David Cronenberg has directed more than 20 feature films in a wide variety of genres, but he remains best known for his provocative ’80s science fiction films like Fly And Videodrome. Humor writer Tom Gerencer is a lifelong fan of Cronenberg’s artistic vision.
“He’s an absolute genius, and he fused that with absolute mastery of the craft,” Gerencer says in episode 533 of the series. Geek’s Guide to the Galaxy podcast. “Often we see one or the other. You see someone who is very competent and can produce a good film, or you see someone who is a genius and is all over the place, and there are good ones and bad ones. But he’s both, and that’s rare.
science fiction author Matthew Kressel love the way Cronenberg films Videodrome And Existence blur the line between biology and technology. “Even though he talks about technology, technology is often not what we think of as technology,” Kressel says. “We don’t see computers or flashing lights. Often it’s biological, or just in the background, which I found very interesting. You don’t really see that in a lot of film, television and media.
Cronenberg has worked with many of Hollywood’s top actors, including Michael Ironside, Jeff Goldblum and Viggo Mortensen. television writer Andrea Kail particularly enjoyed James Woods as sleazy TV producer Max Renn in Videodrome. “A lot of Cronenberg’s genius is in his casting,” she says. “He selects the perfect people for his roles. James Woods is perfect for this role. He looks sleazy, he acts sleazy. He’s the perfect person for this, this sleazy, sleazy crook who allows the story to get the better of him.
Cronenberg’s most recent project is Crimes of the futurea breathtaking exploration of sadomasochism and body modification. Geek’s Guide to the Galaxy host David Barr Kirtley wasn’t a fan of the film, but he still admires Cronenberg for taking risks. “There are so few sci-fi movies coming out now that aren’t franchises and aren’t sprawling blockbusters and that make serious points and have artistic vision and are original, and this movie is definitely all these things,” he said. . “I wasn’t crazy about it, but you have to respect someone who has an artistic vision and who doesn’t just want to release stereotypical films.”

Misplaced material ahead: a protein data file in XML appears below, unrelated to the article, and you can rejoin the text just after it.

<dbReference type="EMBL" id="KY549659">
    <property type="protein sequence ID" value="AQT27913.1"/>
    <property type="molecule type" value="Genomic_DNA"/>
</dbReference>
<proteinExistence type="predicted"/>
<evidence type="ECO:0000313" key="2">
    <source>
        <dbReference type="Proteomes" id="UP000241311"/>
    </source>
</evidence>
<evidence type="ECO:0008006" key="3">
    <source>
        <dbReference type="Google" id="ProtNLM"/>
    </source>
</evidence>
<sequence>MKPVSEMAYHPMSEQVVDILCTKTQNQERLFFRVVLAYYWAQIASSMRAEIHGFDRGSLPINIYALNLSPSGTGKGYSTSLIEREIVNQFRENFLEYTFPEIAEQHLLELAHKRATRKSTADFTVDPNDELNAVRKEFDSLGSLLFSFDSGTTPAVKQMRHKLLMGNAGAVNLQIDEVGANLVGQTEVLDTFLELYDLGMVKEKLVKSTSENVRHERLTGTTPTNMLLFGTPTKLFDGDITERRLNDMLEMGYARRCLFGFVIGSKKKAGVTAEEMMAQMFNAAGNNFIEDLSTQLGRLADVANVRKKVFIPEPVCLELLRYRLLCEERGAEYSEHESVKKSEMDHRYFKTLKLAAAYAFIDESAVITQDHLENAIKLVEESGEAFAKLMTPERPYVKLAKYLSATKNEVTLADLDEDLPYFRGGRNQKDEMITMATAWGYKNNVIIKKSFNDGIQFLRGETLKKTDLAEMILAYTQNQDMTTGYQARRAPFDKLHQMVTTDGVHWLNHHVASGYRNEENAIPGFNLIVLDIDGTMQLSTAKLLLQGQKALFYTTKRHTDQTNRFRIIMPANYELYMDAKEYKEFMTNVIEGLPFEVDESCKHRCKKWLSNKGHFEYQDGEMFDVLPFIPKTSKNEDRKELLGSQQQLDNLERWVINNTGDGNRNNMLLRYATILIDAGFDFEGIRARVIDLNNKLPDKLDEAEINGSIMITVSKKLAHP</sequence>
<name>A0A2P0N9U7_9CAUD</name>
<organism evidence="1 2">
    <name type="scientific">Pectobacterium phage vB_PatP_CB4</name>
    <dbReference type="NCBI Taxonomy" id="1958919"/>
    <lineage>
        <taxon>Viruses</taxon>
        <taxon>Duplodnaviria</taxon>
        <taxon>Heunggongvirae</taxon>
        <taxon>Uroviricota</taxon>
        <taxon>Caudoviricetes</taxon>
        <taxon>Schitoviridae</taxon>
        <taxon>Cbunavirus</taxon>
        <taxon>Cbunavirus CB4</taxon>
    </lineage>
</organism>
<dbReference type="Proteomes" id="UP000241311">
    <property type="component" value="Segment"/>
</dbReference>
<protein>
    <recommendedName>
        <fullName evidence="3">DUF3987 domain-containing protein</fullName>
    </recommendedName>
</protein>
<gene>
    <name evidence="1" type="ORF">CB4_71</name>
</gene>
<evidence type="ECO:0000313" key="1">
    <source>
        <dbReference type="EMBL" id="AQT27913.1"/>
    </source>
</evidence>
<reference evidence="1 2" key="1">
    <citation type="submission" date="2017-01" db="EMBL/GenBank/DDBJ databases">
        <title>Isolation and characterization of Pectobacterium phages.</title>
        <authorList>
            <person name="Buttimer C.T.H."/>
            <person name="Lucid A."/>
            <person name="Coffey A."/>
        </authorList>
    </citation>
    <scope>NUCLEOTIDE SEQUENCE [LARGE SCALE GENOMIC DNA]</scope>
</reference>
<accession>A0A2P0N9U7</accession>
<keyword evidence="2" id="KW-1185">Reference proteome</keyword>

Listen to the full interview with Tom Gerencer, Matthew Kressel and Andrea Kail in episode 553 of Geek’s Guide to the Galaxy (above). And check out some highlights from the discussion below.
Tom Gerencer on Scanners:
It’s absolutely a classic. I was in sixth grade when this came out. Everyone in my college was talking about it, everyone was quoting it. Everyone was like, “I’m going to suck your brains out.” I didn’t see him until later. My friend Greg showed me this scene and I was like, “Holy shit, this is horrible.” And the scene where the guy’s head explodes, everyone’s been talking about it for years – for years and years and years. And yet, to this day, if I think of the word “scanners,” even if I think of something that has nothing to do with the movie, I imagine this guy’s head exploding.
Matthieu Kressel on Fly:
The transition of Seth Brundle – Jeff Goldblum’s character – from this nerdy, confident but rather shy guy who is clearly attracted to this woman to this crazy, murderous fly creature, was so gradual and perfect. …I had forgotten a lot of the body horror, like when he vomits on the guy’s hand and it dissolves or the standoff in the bar, where he breaks the guy’s arm and it bone comes out. I said to myself, “Oh, that’s right, I forgot that!” The body horror was, of course, grotesque, but somehow it managed to do it in a way that didn’t feel superfluous or gratuitous. I just felt like it worked with the story.
Andrea Kail on Existence:
My first thought when [Jennifer Jason Leigh] walks in and everyone is clapping, it was, “Oh, a room full of men clapping for a woman game designer.” That East science fiction.” But I really enjoyed it. The story itself flowed really well for me and I liked the world they created and the dynamic between the two characters. It was the first movie in this series where I was gagging. The scene where he eats food in the Chinese restaurant was horrible. And then the NPCs and how they move, when they’re waiting for dialogue. I really enjoyed this one. I kind of put everything aside and really watched it.
David Barr Kirtley on Crimes of the future:
The idea that people are adapting to eating toxic waste is a good idea. I don’t know if David Cronenberg has ever read Paolo Bacigalupi, but it kind of reminds me of Paolo Bacigalupi’s story “People of Sand and Slag”, which is one of my favorite science fiction short stories. So I think it’s a good idea, and there were some striking images here. There’s a scene where Viggo Mortensen and Léa Seydoux kiss naked while this autodoc type machine cuts them. I thought it was a cool image. And then there’s this artist who sews his eyes and mouth shut and covers his ears and does an interpretive dance, and I thought that was a cool image. So there were things like that in the movie that I liked.